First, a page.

*You can also watch our video interview with Figalli or listen to it as a podcast.*

Alessio Figalli has been awarded the Fields medal for "his contributions to the theory of optimal transport and his applications in partial differential equations, metric geometry and probability".

Image: Tatjana Ruf, CC BY-SA 2.0.

As the name suggests, optimal transport theory is about finding the best way of moving a distribution of things from one place to another when there's a choice to be made as to how exactly to do this.

As an easy example, imagine you own a series of gold mines and want to transport the yield of each mine to a bank for safe deposit. You've got the same number of banks as mines, and your task is to decide which mine to match up with which bank.

The optimal way of doing this depends on what you feel is best. If you simply want to minimise the total distance across which gold will be transported, then you need to match each mine to a bank so that the sum of the individual distances from a mine to its bank is as small as possible. But as anyone who owns a satnav will know, the shortest distance is not necessarily the fastest. So if you want to minimise the overall time your gold spends on the road, then you might want to match mines and banks in a different way.

Putting this more generally, you have a*cost function*which tells you the cost $c(x,y)$ (in terms of distance, or time, or something else) associated to each pairing of a mine $x$ and a bank $y$. You want to pair banks and mines in such a way that the sum of the cost of all the pairings is as small as possible.

Optimal transport problems in some form or other must have occupied people since the dawn
of humanity, but they first got a thorough mathematical treatment in
the late eighteenth century when the French civil engineer Gaspard
Monge considered the question of how to best shift a
pile of sand into a hole of equal volume. Monge wasn't thinking of
stuff being located at discrete locations, as with our gold mines
above, but as distributed continuously over the place, just as
sand appears to be. The equation that needs to be minimised in this
approach therefore isn't a finite sum, but an
*integral* with respect to specific *measures* — those familiar with these things can find the exact formulation of Monge's optimal transport equation here.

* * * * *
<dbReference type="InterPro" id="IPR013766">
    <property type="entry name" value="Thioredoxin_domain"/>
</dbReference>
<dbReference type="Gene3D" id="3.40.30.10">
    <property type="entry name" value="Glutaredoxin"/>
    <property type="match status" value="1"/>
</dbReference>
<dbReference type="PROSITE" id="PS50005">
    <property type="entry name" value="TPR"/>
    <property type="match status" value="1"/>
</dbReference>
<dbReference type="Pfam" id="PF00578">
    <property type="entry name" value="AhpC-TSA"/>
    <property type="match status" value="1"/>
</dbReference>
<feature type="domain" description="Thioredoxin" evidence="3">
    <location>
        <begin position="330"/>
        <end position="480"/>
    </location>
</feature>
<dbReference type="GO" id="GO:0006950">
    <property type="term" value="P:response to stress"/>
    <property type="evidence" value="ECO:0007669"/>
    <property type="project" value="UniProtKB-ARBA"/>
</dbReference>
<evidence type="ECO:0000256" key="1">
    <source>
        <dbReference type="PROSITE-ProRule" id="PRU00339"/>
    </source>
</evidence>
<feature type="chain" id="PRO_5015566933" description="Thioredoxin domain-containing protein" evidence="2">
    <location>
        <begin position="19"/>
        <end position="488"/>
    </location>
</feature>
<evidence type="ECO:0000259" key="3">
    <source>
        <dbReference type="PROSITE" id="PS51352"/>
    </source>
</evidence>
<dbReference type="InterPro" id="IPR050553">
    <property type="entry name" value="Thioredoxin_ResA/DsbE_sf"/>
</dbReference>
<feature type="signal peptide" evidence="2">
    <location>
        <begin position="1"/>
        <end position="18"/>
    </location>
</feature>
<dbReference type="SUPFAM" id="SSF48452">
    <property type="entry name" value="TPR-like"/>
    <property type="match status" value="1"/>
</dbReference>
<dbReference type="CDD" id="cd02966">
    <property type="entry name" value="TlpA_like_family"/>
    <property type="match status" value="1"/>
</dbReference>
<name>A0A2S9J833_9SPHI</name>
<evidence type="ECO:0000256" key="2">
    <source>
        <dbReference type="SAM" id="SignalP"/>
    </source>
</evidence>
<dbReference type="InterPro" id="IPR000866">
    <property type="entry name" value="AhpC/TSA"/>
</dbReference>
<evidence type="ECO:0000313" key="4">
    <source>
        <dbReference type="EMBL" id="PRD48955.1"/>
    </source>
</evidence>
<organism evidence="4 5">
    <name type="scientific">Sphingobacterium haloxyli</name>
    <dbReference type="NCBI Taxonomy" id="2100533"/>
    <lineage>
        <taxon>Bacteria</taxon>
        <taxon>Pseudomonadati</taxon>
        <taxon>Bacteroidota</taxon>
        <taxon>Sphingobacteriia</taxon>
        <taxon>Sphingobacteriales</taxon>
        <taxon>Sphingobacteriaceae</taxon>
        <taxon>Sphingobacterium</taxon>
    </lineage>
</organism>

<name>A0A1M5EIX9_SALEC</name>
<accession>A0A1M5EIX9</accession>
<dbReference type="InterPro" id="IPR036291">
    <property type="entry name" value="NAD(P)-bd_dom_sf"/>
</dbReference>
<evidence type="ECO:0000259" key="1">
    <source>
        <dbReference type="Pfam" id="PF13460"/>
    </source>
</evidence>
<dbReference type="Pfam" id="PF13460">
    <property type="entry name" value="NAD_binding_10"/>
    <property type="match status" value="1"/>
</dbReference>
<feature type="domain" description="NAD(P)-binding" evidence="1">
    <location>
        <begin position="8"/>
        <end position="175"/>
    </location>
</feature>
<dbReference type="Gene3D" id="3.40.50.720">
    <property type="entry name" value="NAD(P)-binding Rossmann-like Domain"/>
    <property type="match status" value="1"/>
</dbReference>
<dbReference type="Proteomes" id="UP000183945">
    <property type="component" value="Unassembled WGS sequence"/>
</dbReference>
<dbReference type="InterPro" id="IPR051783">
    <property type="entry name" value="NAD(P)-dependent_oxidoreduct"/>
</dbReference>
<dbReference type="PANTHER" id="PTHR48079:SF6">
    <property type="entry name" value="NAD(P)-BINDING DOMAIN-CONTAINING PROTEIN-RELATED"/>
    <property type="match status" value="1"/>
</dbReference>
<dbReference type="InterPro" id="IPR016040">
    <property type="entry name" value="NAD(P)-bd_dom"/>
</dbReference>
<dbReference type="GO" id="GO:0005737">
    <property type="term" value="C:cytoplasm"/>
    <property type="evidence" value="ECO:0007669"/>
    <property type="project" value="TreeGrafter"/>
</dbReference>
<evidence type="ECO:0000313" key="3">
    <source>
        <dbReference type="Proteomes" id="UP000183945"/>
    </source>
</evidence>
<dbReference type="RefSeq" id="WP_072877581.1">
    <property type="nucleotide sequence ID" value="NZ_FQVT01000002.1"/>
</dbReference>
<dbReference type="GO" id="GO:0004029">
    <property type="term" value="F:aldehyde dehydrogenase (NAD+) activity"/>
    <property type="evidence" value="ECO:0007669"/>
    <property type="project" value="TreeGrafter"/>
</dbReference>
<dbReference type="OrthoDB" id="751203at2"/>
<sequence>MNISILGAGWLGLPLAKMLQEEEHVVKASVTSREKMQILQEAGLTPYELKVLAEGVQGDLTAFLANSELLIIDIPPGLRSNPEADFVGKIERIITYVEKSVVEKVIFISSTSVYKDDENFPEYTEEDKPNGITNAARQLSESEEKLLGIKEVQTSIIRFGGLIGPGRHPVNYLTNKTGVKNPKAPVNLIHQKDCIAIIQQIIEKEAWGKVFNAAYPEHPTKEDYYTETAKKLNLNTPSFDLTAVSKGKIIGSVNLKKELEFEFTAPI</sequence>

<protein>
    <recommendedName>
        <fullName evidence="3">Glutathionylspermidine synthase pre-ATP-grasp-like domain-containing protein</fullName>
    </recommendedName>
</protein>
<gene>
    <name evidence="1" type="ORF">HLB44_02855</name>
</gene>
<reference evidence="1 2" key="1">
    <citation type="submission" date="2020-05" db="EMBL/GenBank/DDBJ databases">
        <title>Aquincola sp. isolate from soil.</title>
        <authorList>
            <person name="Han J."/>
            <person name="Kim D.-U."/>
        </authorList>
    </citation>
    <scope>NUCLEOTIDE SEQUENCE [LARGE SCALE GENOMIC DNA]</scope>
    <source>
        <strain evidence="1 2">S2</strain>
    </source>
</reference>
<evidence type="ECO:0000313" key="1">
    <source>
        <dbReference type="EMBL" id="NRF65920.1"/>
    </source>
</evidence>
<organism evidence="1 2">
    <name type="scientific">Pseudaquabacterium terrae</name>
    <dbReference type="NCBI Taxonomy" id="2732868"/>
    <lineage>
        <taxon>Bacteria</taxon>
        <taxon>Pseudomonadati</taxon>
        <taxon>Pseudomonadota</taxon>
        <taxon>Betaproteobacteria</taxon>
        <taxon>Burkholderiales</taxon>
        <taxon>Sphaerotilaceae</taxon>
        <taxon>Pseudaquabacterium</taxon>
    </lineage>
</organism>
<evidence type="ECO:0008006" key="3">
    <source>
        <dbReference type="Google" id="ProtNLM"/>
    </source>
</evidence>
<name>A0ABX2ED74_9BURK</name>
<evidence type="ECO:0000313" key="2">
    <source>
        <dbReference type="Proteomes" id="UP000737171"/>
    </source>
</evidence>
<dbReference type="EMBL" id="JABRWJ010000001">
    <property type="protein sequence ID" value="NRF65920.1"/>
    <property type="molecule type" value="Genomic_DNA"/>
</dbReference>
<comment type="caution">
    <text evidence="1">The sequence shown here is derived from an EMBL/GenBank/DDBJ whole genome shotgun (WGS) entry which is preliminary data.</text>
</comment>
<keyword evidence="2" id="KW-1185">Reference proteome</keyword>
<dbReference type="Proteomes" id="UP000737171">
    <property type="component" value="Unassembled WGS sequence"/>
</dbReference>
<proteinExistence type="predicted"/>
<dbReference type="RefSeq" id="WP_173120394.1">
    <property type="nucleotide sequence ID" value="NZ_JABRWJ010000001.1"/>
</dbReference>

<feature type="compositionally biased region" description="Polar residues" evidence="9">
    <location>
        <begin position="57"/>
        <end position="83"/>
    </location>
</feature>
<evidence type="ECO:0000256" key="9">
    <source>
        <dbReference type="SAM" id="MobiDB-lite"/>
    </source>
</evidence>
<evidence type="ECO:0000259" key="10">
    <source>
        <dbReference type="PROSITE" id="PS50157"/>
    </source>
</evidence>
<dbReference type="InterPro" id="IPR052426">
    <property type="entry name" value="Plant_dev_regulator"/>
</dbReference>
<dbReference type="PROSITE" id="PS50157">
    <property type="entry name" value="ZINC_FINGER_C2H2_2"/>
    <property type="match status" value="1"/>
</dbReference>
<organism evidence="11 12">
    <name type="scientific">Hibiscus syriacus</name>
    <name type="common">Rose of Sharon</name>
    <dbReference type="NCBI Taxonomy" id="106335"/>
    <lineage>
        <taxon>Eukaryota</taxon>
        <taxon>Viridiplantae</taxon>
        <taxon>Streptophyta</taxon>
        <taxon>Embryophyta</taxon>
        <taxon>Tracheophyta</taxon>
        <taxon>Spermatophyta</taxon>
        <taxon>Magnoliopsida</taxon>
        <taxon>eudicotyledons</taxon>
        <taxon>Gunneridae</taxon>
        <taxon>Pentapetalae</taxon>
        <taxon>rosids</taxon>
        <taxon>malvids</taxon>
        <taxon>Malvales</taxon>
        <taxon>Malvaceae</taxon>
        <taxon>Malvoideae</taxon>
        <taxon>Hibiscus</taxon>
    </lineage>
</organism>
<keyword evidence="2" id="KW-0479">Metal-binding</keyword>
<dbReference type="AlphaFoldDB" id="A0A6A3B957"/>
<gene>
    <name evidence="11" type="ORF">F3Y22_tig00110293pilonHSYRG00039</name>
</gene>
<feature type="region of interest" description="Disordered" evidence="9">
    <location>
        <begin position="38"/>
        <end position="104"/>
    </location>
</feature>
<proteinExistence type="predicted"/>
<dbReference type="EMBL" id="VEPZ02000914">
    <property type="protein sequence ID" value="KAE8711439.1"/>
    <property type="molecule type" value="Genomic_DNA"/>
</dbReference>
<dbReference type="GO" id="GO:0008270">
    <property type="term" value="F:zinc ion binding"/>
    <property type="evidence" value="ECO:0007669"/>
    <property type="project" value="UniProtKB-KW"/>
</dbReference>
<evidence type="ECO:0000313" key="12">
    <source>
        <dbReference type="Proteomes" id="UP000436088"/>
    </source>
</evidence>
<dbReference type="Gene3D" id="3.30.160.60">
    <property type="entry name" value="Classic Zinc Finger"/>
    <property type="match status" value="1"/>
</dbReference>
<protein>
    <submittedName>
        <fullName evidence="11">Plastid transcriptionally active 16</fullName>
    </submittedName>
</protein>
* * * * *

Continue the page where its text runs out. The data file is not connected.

Phrased in this way, the optimal transport problem turns from something we might perhaps be able to solve using pencil and paper into a deep problem in the theory of mathematical functions. In fact, as it stands, Monge's problem cannot always be solved as a suitable optimal transport function simply might not exist. Only a clever reformulation by Leonid Kantorovich in the 1940s made the problem more approachable (although solutions to Kantorovich's problem don't always translate into solutions of Monge's problem).

Optimal transportation principles have been used to model the branching of rivers, trees, and the veins within a leaf. This picture of a branching river in South Eastern Australia was taken by the mathematician Peter Markowich, whose mathematical photography we covered in this *Plus* article.

Mathematically there are various directions into which one can
go with a general optimal transport problem. For example, one can
consider various different cost functions and ask whether an optimal
solution exists for such a cost function and how to find it. One can
also alter the underlying space: above we assumed that our gold mines
and piles of sand existed in ordinary *Euclidean* space, but
what if the mass we want to move around exists in a more exotic
geometric space? Once you have an optimal solution, you might also ask
yourself what mathematical properties it has: is it nice in some sense
(e.g. *smooth*) or more complicated?

Figalli is being honoured for his work on questions like these.

But Figalli is also being praised
for the way he has applied optimal transport theory to other
areas of maths.
A particularly interesting application affects
something we all deal with every day: the weather or, to be precise,
the weather forecast. "To model large-scale atmospheric flows
meteorologists use the so-called *semi-geostrophic equations*,"
explains Figalli in a video produced by the Simons Foundation (see below). "These equations are used to predict the evolution of
clouds." If you think of clouds as infinitesimal particles that move around
in space, then understanding how all the particles have moved over a
period of time involves solving an optimal transport problem. It's
this connection that enabled Figalli and his colleagues to solve the semi-geostrophic equations.

"In recent years I have managed to solve several problems I wanted to," says Figalli in the same video. "But still my to-do list is long and I have work for the next twenty or thirty years." We congratulate him on his Fields medal and wish him all the best for his future work. We especially hope that he will soon manage to solve the problem that's more important to him than all others: to finally manage to live in the same town as a very special fellow mathematician, his wife.

Alessio Figalli from simonsfoundation.org on Vimeo.

*This content was produced in a collaboration with the London Mathematical Society.*

*With kind support from the Institute of Mathematics and its Applications.*